Thu. Apr 18th, 2024

LONDON — An engrossing account of a pivotal yr for English historical past and literature has been named the greatest-ever winner of the U.Ok.’s main nonfiction guide prize.

James Shapiro’s “1599: A Yr within the Lifetime of William Shakespeare” gained the Baillie Gifford Prize Winner of Winners award Thursday. It was topped from a area of six finalists drawn from the 24 winners of the Baillie Gifford award, which marks its twenty fifth version this yr.

Shapiro, professor of English and comparative literature at Columbia College, was awarded the 25,000-pound ($31,000) prize at a celebratory dinner in Edinburgh, Scotland.

Launched in 1999 and identified till 2015 because the Samuel Johnson Prize, the award celebrates English-language books from any nation within the fields of present affairs, historical past, politics, science, sport, journey, biography, autobiography and the humanities. It has been credited with bringing an eclectic slate of nonfiction books to a wider viewers.

Shapiro’s guide, which gained the prize in 2006, explores Shakespeare’s life in teeming Tudor London within the yr he turned 35, accomplished “Henry V,” wrote “Julius Caesar” and “As You Like It” and produced the primary draft of “Hamlet,” extensively thought to be his biggest play.

Creator and tutorial Sarah Churchwell, one of many 4 prize judges, mentioned Shapiro’s guide “does so many issues remarkably nicely.”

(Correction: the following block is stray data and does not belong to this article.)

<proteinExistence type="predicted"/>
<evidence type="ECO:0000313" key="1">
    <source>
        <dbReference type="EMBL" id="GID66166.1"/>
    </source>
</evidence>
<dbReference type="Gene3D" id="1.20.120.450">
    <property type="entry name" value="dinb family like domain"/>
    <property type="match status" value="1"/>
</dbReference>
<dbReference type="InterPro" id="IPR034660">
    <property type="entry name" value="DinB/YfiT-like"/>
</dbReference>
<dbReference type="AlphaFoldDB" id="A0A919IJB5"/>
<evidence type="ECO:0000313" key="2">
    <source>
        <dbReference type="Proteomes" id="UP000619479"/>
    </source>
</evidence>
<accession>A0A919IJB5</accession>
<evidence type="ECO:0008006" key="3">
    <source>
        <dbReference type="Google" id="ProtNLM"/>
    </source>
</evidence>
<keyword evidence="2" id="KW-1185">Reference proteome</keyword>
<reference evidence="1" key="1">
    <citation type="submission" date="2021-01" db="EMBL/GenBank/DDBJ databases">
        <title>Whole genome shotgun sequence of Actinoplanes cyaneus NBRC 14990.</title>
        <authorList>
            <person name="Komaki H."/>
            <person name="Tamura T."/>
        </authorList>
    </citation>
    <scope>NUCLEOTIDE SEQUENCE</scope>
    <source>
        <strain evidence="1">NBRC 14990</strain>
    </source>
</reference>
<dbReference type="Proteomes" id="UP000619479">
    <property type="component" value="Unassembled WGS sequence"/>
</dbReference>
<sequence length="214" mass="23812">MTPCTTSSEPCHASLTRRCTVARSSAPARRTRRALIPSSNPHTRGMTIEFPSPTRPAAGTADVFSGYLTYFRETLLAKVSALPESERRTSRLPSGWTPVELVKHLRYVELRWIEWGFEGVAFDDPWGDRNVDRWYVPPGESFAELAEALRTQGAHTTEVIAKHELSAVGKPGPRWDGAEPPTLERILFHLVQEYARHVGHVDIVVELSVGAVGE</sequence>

It’s “a biography of one of many biggest writers who ever lived, about whom we all know nearly nothing,” she mentioned, and “a biography of the thoughts of a genius at work.”

Churchwell mentioned the judges “felt it was necessary the guide that gained confirmed what artistic nonfiction can do.”

“1599” beat 5 different books, together with British author Craig Brown’s “One Two Three 4: The Beatles in Time,” Canadian writer Wade Davis’ mountaineering odyssey “Into the Silence” and Canadian Margaret MacMillan’s historical past of the post-World Battle I peace talks, “Paris 1919.”

The 2 different finalists have been American: Barbara Demick, for “Nothing to Envy: Actual Lives in North Korea,” and Patrick Radden Keefe for opioid expose “Empire of Ache: The Secret Historical past of the Sackler Dynasty.”

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